Monday, March 26, 2012

Hunger Games

“Then one of the elders spoke up and said, ‘Who are these wearing white robes, and where did they come from?’ I said to him, ‘My lord, you are the one who knows.’ He said to me, ‘These are the ones who have survived the time of great distress; they have washed their robes and made them white in the blood of the Lamb.’ For this reason they stand before God’s throne and worship him day and night in his temple. The one who sits on the throne will shelter them. They will not hunger or thirst anymore, nor will the sun or heat strike them. For the Lamb who is in the center of the throne will shepherd them and lead them to springs of life-giving water, and God will wipe away every tear from their eyes.” Revelation 7: 13-17

Have you jumped on the bandwagon? Do you have “Hunger Games” fever? Team Peeta anyone? With the first movie of the wildly popular book trilogy now out, the hype about this story has reached new highs. Why?

The story contains age-old themes that speak to our hearts: good versus evil, suffering, injustice, brutality, hope versus hopelessness, rebellion, violence and a desire for greatness among others. Ultimately the books and movie speak of a society in Northern America void of any religion or belief in God and the natural, logical conclusions that will be reached by such a society: where the few dominate the many with fear and power and control. This is not a new concept and there have been many works of literature and movies that focus on this type of post-apocalyptic world. But the reality is that our world has actually seen something similar to this in real life, for the society described in these books is not all that different from ancient Rome, where gladiators battled beasts and one another to the death in the Coliseum before thousands of eager spectators.

The analogy for our lives is that this present world is really the “arena” and all of us are in the “game”. And it is a game of life or death. But we do not compete against one another; we compete against Satan and sin. And what we strive for is eternal life.

The Good News is that we have hope because God sent His Son, Jesus, to die in our place. Jesus offered Himself for us and through His blood we are made clean, we are made victorious, we are saved! We will survive the time of great distress because the Lamb who was slain will become our Shepherd. The Victim will become the Victor! And this action of God compels us, as His followers, to live and act as He did: to lay down our lives for others, not to take their lives. This is the central theme of Christianity and it is the only motivation to compel us to rise above our base instincts and desires for power, control and domination. And it is only this motivation and the grace of Christ that compels us to build a civilization of love and a culture of life, rather than the nihilistic, post-apocalyptic world of death, greed, power and violence offered in The Hunger Games.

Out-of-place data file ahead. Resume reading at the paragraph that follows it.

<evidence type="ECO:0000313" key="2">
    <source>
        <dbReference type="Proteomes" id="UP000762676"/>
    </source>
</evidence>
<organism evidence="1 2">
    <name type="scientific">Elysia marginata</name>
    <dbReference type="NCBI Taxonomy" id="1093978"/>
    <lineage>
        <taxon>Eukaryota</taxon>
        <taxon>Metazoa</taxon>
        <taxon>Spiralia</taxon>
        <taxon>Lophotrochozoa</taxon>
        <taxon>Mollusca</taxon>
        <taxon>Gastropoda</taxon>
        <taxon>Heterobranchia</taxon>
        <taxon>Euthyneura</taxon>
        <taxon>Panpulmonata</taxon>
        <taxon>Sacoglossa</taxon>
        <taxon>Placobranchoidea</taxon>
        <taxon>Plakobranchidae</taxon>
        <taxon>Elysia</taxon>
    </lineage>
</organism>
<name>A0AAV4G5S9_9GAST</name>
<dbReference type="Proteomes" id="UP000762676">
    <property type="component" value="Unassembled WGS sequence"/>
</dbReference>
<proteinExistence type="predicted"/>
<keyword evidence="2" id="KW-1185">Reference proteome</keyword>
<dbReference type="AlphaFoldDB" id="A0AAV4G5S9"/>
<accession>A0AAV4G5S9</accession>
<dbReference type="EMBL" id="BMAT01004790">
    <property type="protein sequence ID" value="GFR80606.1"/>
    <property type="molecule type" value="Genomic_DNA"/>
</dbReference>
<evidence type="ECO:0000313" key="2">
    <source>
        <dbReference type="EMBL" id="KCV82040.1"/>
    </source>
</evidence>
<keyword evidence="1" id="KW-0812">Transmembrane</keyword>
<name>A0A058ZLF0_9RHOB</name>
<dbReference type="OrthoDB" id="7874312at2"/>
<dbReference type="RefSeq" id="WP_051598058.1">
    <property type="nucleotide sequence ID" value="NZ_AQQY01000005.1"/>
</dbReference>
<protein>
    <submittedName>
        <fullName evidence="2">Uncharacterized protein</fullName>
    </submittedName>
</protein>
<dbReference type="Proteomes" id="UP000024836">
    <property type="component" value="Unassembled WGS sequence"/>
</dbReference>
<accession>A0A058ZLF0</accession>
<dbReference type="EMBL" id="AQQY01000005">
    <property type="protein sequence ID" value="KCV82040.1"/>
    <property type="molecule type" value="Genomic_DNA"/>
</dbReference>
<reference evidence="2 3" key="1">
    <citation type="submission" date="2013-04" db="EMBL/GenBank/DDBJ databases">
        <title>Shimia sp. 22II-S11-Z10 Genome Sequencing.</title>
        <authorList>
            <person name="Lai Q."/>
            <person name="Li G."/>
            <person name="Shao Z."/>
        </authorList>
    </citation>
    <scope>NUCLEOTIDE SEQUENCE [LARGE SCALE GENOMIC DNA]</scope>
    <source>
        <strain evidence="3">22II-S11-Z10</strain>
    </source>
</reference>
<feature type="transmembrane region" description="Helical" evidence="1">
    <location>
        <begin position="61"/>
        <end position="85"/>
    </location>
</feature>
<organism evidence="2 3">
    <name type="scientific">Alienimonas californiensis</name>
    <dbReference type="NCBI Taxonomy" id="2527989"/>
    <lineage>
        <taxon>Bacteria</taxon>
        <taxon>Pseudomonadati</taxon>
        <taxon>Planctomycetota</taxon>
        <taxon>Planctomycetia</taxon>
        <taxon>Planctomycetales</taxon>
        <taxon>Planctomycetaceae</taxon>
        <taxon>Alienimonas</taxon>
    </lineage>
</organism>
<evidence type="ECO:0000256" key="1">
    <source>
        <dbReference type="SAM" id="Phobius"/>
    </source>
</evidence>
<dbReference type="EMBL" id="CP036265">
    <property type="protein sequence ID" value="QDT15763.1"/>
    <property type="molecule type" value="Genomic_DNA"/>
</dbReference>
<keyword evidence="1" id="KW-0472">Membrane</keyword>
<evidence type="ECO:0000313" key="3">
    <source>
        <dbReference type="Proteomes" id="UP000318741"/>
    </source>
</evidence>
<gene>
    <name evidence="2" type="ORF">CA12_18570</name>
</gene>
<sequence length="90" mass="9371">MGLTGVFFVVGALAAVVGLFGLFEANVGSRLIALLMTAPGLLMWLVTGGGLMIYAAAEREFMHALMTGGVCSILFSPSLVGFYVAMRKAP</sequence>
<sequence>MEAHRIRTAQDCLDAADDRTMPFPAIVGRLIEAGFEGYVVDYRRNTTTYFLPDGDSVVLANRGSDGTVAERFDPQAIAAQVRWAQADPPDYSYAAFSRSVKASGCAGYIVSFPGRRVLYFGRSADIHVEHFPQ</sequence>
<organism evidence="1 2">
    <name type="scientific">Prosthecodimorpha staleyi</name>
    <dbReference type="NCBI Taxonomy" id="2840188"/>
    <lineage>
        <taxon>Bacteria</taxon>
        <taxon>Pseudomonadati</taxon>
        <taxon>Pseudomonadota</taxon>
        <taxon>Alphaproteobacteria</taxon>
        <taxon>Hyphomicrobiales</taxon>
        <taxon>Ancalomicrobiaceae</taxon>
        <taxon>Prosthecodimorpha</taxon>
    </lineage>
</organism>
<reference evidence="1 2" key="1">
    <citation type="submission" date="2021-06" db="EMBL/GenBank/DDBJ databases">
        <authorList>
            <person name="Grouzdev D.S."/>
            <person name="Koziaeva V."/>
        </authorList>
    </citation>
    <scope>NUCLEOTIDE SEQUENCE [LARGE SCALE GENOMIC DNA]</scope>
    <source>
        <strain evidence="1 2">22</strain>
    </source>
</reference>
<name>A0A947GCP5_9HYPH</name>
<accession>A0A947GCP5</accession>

Finally, when we have passed through this “arena” of life successfully, the hunger and thirst for Truth, beauty, goodness, joy, peace and love that consumes our hearts will be fulfilled beyond anything we could ever imagine in the eternity of God’s kingdom where there will be no more tears or worries and we will be completely satisfied forever. Let the games begin…

Dear Jesus, may I so hunger and thirst for You that I spend all of my life loving and serving others as You do.  Amen.

1 comment:

  1. Yes, we are made for greatness through all the challenges we meet in our life. If we meet the ordinary ones with extraordinary love and courage, then we will be able to meet the greater ones by trying to remain in the Lord Jesus as branches on the vine.--MAG